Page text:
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Three Types of Commercial Fishing Boat

The description of a commercial fishing boat can cover many different types. Three of the most common fishing boats are the Purse Seiner, Crabber, and Troller.

Purse Seiner

Purse Seiner is a commercial fishing boat used to catch salmon (mainly pink salmon) or herring by encircling them with a net and then drawing the bottom closed, thereby catching the fish. The ship circles a school of fish, dropping a net around them like a curtain. The crew then “purses” the bottom of the net, bring up the fish along with the net onto the boat.

This commercial fishing boat is a sleek, cabin-forward vessel and is limited to 58 feet in length because of Alaska law to manage their fishing effort. This boat is recognized by the long clean decks, the boom and power block, and the net stacked on back. When fishing, the circle of floats on the water surface and power skiff are giveaways to where this boat is.


A Crabber is a type of commercial fishing boat that fishes for crabs such as the Dungeness, king and Tanner crabs using steel pots called traps which are baited with herring or other fresh fish. The pots are left to sit in the water for several days with a line extending from it to a surface buoy to identify location. The smaller round pots are used for shallow bays while the larger rectangular pots are used in water deeper than 100 feet. The pots are retrieved using a power winch. The only crabs that are kept are legal-sized males. The smaller crabs and females are left alive and discarded over the side.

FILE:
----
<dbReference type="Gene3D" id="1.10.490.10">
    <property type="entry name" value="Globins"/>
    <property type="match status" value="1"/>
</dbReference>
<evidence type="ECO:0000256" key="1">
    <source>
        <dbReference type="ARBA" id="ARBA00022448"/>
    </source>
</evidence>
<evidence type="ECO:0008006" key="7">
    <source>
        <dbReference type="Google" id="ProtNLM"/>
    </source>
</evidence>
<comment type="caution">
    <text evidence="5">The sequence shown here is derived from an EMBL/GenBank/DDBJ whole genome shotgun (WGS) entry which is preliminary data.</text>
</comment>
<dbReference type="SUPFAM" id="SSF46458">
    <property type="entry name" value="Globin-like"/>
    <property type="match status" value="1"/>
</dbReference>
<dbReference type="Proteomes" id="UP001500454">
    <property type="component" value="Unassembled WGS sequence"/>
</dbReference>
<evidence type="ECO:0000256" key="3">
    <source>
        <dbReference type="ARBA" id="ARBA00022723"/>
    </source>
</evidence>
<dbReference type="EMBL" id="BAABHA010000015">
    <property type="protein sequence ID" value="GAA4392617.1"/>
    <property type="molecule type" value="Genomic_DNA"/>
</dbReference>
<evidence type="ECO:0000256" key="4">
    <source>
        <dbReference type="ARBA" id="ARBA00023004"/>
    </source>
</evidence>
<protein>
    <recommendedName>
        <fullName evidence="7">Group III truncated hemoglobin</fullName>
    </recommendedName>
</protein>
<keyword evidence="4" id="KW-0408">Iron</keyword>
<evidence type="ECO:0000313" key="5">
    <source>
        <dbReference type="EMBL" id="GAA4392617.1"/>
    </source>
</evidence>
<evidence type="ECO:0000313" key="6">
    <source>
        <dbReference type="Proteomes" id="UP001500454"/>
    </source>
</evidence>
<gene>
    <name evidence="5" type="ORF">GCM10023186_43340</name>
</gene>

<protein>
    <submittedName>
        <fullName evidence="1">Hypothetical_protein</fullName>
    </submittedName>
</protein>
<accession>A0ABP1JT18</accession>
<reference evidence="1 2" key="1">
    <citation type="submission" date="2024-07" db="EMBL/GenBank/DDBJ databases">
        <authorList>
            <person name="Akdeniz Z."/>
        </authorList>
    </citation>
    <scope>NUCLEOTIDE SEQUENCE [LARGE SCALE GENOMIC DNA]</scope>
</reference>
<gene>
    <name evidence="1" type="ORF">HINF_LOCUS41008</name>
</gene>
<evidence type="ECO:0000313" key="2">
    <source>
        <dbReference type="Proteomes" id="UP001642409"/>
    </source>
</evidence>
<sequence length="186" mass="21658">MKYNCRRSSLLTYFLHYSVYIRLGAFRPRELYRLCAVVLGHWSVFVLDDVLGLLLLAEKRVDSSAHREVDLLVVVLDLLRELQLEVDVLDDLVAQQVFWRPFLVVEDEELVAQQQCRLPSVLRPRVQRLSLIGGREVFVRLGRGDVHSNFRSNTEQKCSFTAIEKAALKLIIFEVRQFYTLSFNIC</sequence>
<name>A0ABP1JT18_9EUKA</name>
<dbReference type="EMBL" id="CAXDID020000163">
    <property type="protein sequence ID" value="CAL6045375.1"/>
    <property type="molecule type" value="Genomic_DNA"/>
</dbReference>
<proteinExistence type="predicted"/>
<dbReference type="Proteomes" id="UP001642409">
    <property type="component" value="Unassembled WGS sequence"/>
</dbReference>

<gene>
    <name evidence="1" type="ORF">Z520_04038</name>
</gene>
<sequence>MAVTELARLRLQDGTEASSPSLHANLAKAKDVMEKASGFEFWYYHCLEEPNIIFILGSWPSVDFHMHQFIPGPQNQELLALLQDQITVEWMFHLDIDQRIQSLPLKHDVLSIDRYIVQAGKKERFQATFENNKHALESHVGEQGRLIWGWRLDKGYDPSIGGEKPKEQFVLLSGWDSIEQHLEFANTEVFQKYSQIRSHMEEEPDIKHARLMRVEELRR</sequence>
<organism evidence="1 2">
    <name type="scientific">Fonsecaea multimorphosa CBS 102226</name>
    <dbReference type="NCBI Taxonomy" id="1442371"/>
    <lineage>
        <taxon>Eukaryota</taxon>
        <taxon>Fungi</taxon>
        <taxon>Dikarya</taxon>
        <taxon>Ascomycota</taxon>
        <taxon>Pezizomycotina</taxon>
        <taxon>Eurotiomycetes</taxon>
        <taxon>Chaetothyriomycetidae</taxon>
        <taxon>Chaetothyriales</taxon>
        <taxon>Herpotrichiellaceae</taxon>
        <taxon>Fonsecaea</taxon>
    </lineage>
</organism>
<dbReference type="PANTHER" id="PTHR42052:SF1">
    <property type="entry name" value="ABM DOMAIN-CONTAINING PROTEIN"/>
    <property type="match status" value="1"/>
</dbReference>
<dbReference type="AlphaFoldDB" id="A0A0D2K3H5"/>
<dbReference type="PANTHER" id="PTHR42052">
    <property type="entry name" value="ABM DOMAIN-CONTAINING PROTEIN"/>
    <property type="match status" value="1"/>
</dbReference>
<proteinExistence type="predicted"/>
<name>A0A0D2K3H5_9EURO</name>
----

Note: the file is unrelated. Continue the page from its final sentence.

A crab boat comes in a variety of shape and size. There are aluminum skiffs with outboard motors that fish inland waters for Dungeness crab, and huge seagoing vessels with a length of 100 feet or more traveling the Bearing Sea and the Gulf of Alaska. Unless you spot a Crabber with the pots stacked on deck, you would mistake this boat something other than a commercial fishing boat.


Trolling vessels, a third type of commercial fishing boat, are used to catch salmon, mainly Chinook, coho, and pink salmon. Normally four to six main lines are fished. Each line has a large 40 pound lead on the end, and 8-12 nylon leaders spaced out along the length; each of these holds a lure or baited hook.

Troll vessels come in a variety of sizes and configurations, ranging from small, hand troll skiffs to large, ocean-going power troll vessels of 50 feet or more in length. These larger fishing boats are in the deep sea fishing boat category. Troll salmon fishermen operate throughout Southeast Alaska in both state and federal waters.

Trolling vessels range from small hand cranked skiffs to larger ocean-going power vessels of 50 feet or larger. Troll salmon fishers work throughout Southeast Alaska in both state and federal water. Sometimes, these larger vessels head out to deeper waters

Troll vessels catch salmon, principally chinook, coho, and pink salmon, by “trolling” bait or lures through feeding concentrations of fish. The word “troll” comes from a medieval German word, “trollen,” and refers to the revolving motion of the bait or lures used in this type of fishing.

Typically, four to six main wire lines are fished, each of which has a large (40 lb), lead or iron sinker (“cannon ball”) on its terminal end, and 8 to12 nylon leaders spaced out along its length, each of which ends in either a lure or baited hook. To retrieve hooked fish, the main lines are wound about small, onboard spools via hand crank (hand trollers) or with hydraulic power (power trollers), and the fish are gaffed when alongside the vessel. The leaders are then rebaited and let back down to the desired depth(s).

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